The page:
Attorneys for the estate of a South Florida woman who died during surgery have filed a notice of appeal to the Florida Supreme Court after a divided appellate court decision favored a defendant anesthesiologist.
The 3rd District Court of Appeal last month in a 2-1 ruling upheld a directed verdict for the defendant by the Miami-Dade County circuit judge. Although plaintiff attorney’s notice did not give any detailed information about the arguments that would be made before the state high court, the case originated with the 2009 death of a 45-year-old woman, who was undergoing a surgical procedure to remove a non-aggressive brain tumor.
According to court records, defendant anesthesiologist conducted an evaluation of decedent prior to the surgery. She later died during the operation due to what the majority appellate panel found was an extreme loss of blood. However, the dissenting opinion agreed with plaintiff that anesthesiologist erred in reading an electrocardiogram (EKG) prior to administering anesthesia. An EKG is a test that measures the heart’s electrical activities. While the majority justices found the doctor had acted properly, noting another anesthesiologist also conducted an evaluation prior to surgery, the dissenting justice sided with plaintiff in finding the results of that EKG were abnormal and should have been a red flag that there would be issues in surgery. That puts plaintiffs in a stronger position for the upcoming appeal.
Defendant himself testified that the EKG quality wasn’t “optimal” because it was blurry, he could still interpret it and didn’t note any major issues. However, this was inconsistent with defendant’s own report, which indicated there had been abnormalities indicative of a possible previous heart attack. His testimony was also inconsistent with the results of the actual EKG, which clearly stated it was “Abnormal.”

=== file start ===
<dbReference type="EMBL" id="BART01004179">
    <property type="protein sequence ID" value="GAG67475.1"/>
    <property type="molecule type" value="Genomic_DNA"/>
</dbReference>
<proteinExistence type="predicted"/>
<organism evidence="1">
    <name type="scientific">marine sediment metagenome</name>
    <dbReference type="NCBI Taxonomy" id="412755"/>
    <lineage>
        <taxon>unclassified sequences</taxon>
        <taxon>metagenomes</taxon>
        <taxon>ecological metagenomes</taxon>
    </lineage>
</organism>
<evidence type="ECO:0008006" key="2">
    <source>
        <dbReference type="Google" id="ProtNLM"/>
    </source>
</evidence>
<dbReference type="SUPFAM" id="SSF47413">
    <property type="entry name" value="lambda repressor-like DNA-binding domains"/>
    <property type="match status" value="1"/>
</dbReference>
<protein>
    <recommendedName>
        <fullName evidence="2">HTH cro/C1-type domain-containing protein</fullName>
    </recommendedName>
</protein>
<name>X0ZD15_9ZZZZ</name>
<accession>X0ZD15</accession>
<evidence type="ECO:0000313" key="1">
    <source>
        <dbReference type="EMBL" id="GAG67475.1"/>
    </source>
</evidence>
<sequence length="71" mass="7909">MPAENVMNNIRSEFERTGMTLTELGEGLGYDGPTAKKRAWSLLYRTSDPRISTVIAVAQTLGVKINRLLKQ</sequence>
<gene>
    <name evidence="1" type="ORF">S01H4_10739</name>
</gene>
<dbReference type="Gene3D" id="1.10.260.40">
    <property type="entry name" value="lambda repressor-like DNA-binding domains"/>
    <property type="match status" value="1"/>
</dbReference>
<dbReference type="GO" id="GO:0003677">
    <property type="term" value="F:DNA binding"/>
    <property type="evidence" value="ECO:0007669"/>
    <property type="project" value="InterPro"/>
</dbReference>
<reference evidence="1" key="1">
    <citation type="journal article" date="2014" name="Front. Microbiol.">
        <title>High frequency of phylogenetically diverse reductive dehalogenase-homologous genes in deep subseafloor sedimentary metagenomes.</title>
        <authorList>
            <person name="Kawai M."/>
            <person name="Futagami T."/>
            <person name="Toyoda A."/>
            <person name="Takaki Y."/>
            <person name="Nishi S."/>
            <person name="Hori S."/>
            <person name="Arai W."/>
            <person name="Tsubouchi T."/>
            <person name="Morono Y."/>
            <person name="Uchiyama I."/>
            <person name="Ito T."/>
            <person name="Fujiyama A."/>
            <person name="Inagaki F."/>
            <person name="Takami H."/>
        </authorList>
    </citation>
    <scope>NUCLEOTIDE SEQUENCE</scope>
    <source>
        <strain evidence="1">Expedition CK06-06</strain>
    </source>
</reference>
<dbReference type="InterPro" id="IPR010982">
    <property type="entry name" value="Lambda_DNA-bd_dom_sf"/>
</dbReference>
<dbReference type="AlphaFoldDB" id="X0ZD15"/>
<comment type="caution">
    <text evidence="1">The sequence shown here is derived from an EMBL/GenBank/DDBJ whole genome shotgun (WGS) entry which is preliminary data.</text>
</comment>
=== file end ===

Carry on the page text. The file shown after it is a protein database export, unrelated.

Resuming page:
Defendant conceded an abnormal reading on an EKG would be an immediate red flag because such issues are relevant when administering anesthesia. He could have ordered another, high-quality test, as the dissenting justice noted in his 13-page opinion, but he did not do so. However, he said he “felt comfortable” with the results and wanted to spare decedent the cost of administering another EKG, which would have only taken about 20 minutes or so.
His position was contradicted not just by plaintiff’s own expert witness (as required under F.S. 766.102(1)), but also with the hospital’s medical director, who testified someone with an abnormal EKG should not go to surgery until those abnormal results and a patient’s history are reconciled.
Further, defendant anesthesiologist himself stated that had the surgeons known about either the EKG abnormality or another lab result, it would have been unlikely the surgery would have proceeded as planned.
Decedent’s cause of death, as noted by the neurosurgeon who completed her death certificate, was failure.
Before this matter was weighed by the appellate court, plaintiff settled with both the other anesthesiologist and the internist, while a jury found two neurosurgeons negligent and awarded damages to the plaintiff. The only remaining defendant in the case before the 3rd DCA (and soon, the Florida Supreme Court) is this one anesthesiologist.
As our West Palm Beach medical malpractice lawyers know, medical negligence cases are often quite complex. Plaintiffs must find a legal team with extensive knowledge, experience and a history of proven results in order to prevail.
Contact the personal injury attorneys at David J. Halberg, P.A., Attorneys at Law, by calling toll-free at 1-877-425-2374. Serving West Palm Beach, Miami, Tampa, Orlando and Fort Myers/ Naples. There is no fee unless you win.
Ruiz v. Tenet Hialeah Healthsystem Inc., Aug. 9, 2017, Florida’s Third District Court of Appeal
More Blog Entries:
Improper Diagnosis Leads To Improper Treatment, July 17, 2015, West Palm Beach Medical Malpractice Lawyer Blog